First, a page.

Charlie Chaplin may not have caught the attention of the kids as well as Mel Gibson did- although it did a good job holding its ground against modern Hollywood cinematography- but at least the kids won't get reoccurring nightmares and entrenched anti-Semitic opinions from it. At the very least I'll be able to sleep better tonight.

Saturday, March 22, 2008

Mural Madness

It took me a little time to notice it, but there seems to be a thriving mural industry in Arusha. Business fronts are covered with pictures illustrating their goods or services. Barbershops and record stores advertise this way most frequently. The quality of painting varies, but I've been astounded at the creativity and artistry of many of these paintings. More often than not the artists replicate pictures from magazines and printed advertisements. Illustrators often sign their work somewhere on the wall and even leave contact information, such as a phone number or email address. I've passed several sign "shops" (really no more than a sign themselves on the side of the street) around town, where I assume these artists may be found.

Generally I find this sort of advertisement pleasing and a welcome change to the drabness of Kampala.

Wednesday, March 19, 2008


Since its been on my mind I thought I'd catalogue the ongoing repercussions of Friday night, by category:

Emotional/Psychological: Probably the most affected. The first day or two I found distracting myself with anything helped avoid the chilling memory of waking up to my door crashing open. Such distractions included reading my book, doing work for LOHADA, even sleeping (when I could). Now however I find myself tending towards an odd inverse of my initial response where I actually prefer doing nothing to doing anything. At work I'll doodle and daydream. When I get home from work I'll go to lie down in my bed and stare at the wall, my feet, or whatever is in my line of vision. It feels good to drift, to do nothing.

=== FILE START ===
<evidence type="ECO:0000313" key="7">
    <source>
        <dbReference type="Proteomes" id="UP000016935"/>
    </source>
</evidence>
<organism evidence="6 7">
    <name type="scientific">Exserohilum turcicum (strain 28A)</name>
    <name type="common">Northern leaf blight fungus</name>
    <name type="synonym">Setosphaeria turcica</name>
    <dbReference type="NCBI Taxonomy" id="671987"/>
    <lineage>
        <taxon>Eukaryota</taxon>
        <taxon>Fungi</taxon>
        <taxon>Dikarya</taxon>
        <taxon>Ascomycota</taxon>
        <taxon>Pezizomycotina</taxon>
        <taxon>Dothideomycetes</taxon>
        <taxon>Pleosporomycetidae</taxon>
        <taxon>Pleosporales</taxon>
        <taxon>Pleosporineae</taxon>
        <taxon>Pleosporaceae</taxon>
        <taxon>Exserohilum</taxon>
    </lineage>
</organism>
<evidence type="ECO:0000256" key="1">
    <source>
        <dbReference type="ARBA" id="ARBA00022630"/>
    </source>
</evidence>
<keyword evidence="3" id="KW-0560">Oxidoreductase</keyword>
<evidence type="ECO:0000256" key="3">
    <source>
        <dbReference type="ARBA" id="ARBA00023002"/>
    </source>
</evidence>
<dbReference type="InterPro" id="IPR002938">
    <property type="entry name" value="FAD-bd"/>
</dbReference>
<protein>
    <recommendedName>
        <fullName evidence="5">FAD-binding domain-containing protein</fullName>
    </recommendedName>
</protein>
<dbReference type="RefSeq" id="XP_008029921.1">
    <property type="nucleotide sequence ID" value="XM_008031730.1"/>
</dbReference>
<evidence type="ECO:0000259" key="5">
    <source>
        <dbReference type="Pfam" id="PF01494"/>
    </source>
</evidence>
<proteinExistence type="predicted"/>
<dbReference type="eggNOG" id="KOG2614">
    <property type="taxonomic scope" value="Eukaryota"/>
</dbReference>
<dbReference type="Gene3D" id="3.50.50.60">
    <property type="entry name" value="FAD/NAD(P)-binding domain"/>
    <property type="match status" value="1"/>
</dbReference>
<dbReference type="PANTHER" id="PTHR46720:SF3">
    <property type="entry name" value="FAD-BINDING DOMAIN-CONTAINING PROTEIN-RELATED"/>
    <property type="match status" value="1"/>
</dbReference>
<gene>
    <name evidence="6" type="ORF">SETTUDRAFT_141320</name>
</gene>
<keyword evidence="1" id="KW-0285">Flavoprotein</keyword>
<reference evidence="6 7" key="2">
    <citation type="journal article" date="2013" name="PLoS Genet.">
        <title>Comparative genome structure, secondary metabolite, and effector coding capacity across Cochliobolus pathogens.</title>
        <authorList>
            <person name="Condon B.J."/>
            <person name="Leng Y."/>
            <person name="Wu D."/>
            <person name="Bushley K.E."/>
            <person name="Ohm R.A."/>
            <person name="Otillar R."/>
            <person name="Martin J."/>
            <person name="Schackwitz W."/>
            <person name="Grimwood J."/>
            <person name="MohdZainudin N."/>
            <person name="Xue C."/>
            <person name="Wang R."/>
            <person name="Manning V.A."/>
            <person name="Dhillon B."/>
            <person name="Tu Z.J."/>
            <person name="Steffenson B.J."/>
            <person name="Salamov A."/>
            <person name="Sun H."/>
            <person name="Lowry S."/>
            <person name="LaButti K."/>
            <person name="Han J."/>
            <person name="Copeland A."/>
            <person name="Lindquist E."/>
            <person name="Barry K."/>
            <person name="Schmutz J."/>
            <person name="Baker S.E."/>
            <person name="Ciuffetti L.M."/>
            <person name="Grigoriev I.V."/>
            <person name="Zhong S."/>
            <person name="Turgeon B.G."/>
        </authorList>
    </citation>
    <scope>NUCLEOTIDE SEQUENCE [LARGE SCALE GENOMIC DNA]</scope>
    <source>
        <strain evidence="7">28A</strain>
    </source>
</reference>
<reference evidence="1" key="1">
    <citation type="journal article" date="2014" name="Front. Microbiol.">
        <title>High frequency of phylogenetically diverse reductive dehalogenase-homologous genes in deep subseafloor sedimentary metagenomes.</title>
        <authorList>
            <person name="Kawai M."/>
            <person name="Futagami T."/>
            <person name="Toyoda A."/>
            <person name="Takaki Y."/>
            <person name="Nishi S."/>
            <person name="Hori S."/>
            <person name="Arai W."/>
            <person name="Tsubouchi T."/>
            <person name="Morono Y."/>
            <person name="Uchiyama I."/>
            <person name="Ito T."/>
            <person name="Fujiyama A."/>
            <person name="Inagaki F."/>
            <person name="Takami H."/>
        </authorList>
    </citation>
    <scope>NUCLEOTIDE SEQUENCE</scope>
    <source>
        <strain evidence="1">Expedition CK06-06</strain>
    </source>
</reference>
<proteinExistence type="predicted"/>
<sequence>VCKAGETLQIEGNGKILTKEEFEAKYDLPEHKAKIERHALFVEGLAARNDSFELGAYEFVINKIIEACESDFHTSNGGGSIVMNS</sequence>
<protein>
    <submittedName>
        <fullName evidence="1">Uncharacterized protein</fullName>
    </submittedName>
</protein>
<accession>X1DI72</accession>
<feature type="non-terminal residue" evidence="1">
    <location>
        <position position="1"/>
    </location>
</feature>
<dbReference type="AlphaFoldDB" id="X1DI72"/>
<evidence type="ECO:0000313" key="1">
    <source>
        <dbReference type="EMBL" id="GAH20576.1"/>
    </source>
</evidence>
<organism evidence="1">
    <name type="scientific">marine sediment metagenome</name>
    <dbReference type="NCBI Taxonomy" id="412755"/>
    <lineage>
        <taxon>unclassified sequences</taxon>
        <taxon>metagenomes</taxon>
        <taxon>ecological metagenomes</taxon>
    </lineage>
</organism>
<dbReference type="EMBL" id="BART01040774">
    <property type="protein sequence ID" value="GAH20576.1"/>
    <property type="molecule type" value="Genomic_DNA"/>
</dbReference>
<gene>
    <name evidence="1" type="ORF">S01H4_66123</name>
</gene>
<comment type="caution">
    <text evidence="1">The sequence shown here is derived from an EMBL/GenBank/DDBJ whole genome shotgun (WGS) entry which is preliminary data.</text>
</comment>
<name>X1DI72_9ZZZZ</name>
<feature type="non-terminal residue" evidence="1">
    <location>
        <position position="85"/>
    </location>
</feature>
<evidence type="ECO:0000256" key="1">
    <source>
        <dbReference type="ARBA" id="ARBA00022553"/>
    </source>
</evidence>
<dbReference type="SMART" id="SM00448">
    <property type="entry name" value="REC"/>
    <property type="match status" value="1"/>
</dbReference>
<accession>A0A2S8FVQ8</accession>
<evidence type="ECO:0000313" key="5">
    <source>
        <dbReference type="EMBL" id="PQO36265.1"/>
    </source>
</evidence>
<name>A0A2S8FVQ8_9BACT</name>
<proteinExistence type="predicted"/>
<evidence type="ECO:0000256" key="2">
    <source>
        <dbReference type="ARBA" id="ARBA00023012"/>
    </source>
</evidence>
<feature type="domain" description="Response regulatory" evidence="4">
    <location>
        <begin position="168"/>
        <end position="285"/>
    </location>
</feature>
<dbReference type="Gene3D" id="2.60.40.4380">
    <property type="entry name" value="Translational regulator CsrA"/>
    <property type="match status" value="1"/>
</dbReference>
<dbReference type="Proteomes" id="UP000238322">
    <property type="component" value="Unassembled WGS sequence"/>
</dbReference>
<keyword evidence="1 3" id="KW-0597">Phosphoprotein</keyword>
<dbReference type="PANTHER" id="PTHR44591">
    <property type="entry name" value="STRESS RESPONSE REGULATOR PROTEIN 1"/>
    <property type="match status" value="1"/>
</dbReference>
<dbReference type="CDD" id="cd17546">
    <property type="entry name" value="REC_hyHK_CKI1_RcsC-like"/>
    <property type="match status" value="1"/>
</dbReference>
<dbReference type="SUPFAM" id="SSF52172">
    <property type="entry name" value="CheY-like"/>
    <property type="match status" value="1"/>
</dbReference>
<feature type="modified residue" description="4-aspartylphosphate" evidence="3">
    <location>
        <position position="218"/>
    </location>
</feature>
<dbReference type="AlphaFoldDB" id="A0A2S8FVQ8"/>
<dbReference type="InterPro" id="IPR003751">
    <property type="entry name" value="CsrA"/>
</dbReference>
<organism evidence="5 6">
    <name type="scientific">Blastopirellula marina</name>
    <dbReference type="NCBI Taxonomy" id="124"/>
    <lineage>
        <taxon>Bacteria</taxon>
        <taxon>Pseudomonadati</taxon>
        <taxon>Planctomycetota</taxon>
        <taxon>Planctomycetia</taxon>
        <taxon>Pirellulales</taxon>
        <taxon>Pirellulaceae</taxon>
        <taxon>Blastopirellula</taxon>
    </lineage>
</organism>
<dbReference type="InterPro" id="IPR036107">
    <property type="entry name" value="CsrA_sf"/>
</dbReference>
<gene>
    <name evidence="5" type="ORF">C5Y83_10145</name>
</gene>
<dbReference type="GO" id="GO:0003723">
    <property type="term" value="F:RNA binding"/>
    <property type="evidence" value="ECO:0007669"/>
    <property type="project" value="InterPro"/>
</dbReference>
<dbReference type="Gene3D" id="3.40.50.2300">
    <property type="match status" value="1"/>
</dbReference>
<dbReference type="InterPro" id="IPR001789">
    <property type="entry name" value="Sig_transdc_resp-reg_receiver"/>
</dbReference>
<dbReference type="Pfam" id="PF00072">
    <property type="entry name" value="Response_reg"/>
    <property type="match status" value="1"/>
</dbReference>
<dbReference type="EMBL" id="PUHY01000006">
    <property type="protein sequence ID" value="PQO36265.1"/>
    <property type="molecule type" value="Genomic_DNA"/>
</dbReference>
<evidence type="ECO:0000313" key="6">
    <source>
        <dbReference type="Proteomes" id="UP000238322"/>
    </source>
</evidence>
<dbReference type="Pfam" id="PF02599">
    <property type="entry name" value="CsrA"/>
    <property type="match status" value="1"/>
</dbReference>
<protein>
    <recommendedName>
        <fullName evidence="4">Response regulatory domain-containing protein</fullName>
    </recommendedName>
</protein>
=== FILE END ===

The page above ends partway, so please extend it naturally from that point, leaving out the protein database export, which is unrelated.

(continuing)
Physical: On Tuesday I put my foot in a hole playing football and messed up my knee, which has nothing directly to do with Friday's incident, but along with it helped contribute to my very dark mood yesterday evening. Luckily I believe that the effects my malaria medication have on mood swings overcame its effects on depression in this case. I feel better already.

Social: It's great to hear from friends and family who have got in touch with me this past week, whether it was concerning the robbery or not. I'm much more wary about locals trying to be friends with me, but that hasn't stopped a few cheery Tanzanians from chumming it up with me already this week. They really are a friendly, easy-going group for the most part.

Philosophical: For about three fleeting minutes every day I become a staunch advocate of the right to bear arms. I inevitably come to my senses however and realize how much worse having a gun involved might have been on Friday. Most everything else has stayed the same.

US Government: Anyone know why the Department of Justice would be interested in Friday night's events? 17 views in one day (according to my hit counter) seems a little much. Can't remember knowing anyone who works there.

Aesthetics: I find padlocks and bars on windows very pleasing to the eye now adays.